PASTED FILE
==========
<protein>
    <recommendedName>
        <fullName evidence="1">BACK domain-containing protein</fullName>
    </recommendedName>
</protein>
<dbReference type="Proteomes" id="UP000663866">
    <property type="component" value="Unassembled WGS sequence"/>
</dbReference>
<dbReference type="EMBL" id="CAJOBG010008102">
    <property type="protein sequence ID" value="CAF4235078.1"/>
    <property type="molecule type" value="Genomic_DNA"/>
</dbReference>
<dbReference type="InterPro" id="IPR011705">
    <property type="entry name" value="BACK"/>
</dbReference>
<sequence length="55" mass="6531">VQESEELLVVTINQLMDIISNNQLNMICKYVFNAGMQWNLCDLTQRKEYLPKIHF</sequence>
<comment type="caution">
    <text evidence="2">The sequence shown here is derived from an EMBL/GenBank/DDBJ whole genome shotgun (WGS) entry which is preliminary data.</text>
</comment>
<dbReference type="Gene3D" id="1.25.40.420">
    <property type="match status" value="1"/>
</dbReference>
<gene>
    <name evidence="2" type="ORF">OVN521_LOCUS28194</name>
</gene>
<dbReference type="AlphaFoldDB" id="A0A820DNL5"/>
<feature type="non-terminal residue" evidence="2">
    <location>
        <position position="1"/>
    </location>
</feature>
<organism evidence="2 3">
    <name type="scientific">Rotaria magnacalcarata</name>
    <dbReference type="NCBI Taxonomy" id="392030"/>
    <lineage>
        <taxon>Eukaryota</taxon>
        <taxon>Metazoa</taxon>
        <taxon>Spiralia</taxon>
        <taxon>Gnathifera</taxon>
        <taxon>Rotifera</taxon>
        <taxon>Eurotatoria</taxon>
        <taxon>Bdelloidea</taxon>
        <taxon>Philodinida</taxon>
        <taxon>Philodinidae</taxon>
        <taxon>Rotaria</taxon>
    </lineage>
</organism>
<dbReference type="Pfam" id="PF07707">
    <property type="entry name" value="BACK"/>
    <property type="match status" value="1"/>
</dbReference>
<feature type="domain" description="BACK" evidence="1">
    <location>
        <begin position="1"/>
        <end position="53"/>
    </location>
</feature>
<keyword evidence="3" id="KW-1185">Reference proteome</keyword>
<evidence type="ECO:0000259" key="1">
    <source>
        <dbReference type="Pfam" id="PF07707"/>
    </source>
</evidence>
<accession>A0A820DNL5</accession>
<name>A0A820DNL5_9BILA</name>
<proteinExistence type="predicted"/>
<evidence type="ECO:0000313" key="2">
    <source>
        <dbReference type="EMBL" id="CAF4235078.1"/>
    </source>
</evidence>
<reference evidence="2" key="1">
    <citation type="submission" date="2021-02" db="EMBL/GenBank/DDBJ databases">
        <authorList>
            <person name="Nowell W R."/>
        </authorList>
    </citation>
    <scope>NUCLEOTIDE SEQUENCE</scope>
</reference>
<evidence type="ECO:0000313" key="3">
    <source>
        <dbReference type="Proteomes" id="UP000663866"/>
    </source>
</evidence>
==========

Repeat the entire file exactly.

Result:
<protein>
    <recommendedName>
        <fullName evidence="1">BACK domain-containing protein</fullName>
    </recommendedName>
</protein>
<dbReference type="Proteomes" id="UP000663866">
    <property type="component" value="Unassembled WGS sequence"/>
</dbReference>
<dbReference type="EMBL" id="CAJOBG010008102">
    <property type="protein sequence ID" value="CAF4235078.1"/>
    <property type="molecule type" value="Genomic_DNA"/>
</dbReference>
<dbReference type="InterPro" id="IPR011705">
    <property type="entry name" value="BACK"/>
</dbReference>
<sequence length="55" mass="6531">VQESEELLVVTINQLMDIISNNQLNMICKYVFNAGMQWNLCDLTQRKEYLPKIHF</sequence>
<comment type="caution">
    <text evidence="2">The sequence shown here is derived from an EMBL/GenBank/DDBJ whole genome shotgun (WGS) entry which is preliminary data.</text>
</comment>
<dbReference type="Gene3D" id="1.25.40.420">
    <property type="match status" value="1"/>
</dbReference>
<gene>
    <name evidence="2" type="ORF">OVN521_LOCUS28194</name>
</gene>
<dbReference type="AlphaFoldDB" id="A0A820DNL5"/>
<feature type="non-terminal residue" evidence="2">
    <location>
        <position position="1"/>
    </location>
</feature>
<organism evidence="2 3">
    <name type="scientific">Rotaria magnacalcarata</name>
    <dbReference type="NCBI Taxonomy" id="392030"/>
    <lineage>
        <taxon>Eukaryota</taxon>
        <taxon>Metazoa</taxon>
        <taxon>Spiralia</taxon>
        <taxon>Gnathifera</taxon>
        <taxon>Rotifera</taxon>
        <taxon>Eurotatoria</taxon>
        <taxon>Bdelloidea</taxon>
        <taxon>Philodinida</taxon>
        <taxon>Philodinidae</taxon>
        <taxon>Rotaria</taxon>
    </lineage>
</organism>
<dbReference type="Pfam" id="PF07707">
    <property type="entry name" value="BACK"/>
    <property type="match status" value="1"/>
</dbReference>
<feature type="domain" description="BACK" evidence="1">
    <location>
        <begin position="1"/>
        <end position="53"/>
    </location>
</feature>
<keyword evidence="3" id="KW-1185">Reference proteome</keyword>
<evidence type="ECO:0000259" key="1">
    <source>
        <dbReference type="Pfam" id="PF07707"/>
    </source>
</evidence>
<accession>A0A820DNL5</accession>
<name>A0A820DNL5_9BILA</name>
<proteinExistence type="predicted"/>
<evidence type="ECO:0000313" key="2">
    <source>
        <dbReference type="EMBL" id="CAF4235078.1"/>
    </source>
</evidence>
<reference evidence="2" key="1">
    <citation type="submission" date="2021-02" db="EMBL/GenBank/DDBJ databases">
        <authorList>
            <person name="Nowell W R."/>
        </authorList>
    </citation>
    <scope>NUCLEOTIDE SEQUENCE</scope>
</reference>
<evidence type="ECO:0000313" key="3">
    <source>
        <dbReference type="Proteomes" id="UP000663866"/>
    </source>
</evidence>